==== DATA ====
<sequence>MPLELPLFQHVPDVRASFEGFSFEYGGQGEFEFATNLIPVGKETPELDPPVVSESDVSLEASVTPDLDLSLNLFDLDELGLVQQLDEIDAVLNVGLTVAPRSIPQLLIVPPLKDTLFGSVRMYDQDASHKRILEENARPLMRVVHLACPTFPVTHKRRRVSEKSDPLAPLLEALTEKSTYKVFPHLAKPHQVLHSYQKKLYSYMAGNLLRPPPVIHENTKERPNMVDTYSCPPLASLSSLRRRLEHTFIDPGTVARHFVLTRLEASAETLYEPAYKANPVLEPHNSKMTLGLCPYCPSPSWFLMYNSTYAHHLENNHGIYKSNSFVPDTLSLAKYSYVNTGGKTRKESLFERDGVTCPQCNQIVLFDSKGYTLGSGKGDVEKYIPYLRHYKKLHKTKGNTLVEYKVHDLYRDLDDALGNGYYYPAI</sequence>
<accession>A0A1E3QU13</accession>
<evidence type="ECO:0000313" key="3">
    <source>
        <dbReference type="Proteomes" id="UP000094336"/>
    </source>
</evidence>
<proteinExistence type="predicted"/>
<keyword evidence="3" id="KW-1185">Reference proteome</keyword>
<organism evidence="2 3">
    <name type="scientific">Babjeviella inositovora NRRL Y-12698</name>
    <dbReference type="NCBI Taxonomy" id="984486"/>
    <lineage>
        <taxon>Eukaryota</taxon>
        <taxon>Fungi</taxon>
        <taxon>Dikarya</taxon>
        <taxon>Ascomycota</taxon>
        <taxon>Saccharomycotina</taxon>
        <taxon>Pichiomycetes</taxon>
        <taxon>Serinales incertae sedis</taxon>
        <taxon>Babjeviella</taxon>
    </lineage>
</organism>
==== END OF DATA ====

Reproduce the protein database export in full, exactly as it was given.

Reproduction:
<sequence>MPLELPLFQHVPDVRASFEGFSFEYGGQGEFEFATNLIPVGKETPELDPPVVSESDVSLEASVTPDLDLSLNLFDLDELGLVQQLDEIDAVLNVGLTVAPRSIPQLLIVPPLKDTLFGSVRMYDQDASHKRILEENARPLMRVVHLACPTFPVTHKRRRVSEKSDPLAPLLEALTEKSTYKVFPHLAKPHQVLHSYQKKLYSYMAGNLLRPPPVIHENTKERPNMVDTYSCPPLASLSSLRRRLEHTFIDPGTVARHFVLTRLEASAETLYEPAYKANPVLEPHNSKMTLGLCPYCPSPSWFLMYNSTYAHHLENNHGIYKSNSFVPDTLSLAKYSYVNTGGKTRKESLFERDGVTCPQCNQIVLFDSKGYTLGSGKGDVEKYIPYLRHYKKLHKTKGNTLVEYKVHDLYRDLDDALGNGYYYPAI</sequence>
<accession>A0A1E3QU13</accession>
<evidence type="ECO:0000313" key="3">
    <source>
        <dbReference type="Proteomes" id="UP000094336"/>
    </source>
</evidence>
<proteinExistence type="predicted"/>
<keyword evidence="3" id="KW-1185">Reference proteome</keyword>
<organism evidence="2 3">
    <name type="scientific">Babjeviella inositovora NRRL Y-12698</name>
    <dbReference type="NCBI Taxonomy" id="984486"/>
    <lineage>
        <taxon>Eukaryota</taxon>
        <taxon>Fungi</taxon>
        <taxon>Dikarya</taxon>
        <taxon>Ascomycota</taxon>
        <taxon>Saccharomycotina</taxon>
        <taxon>Pichiomycetes</taxon>
        <taxon>Serinales incertae sedis</taxon>
        <taxon>Babjeviella</taxon>
    </lineage>
</organism>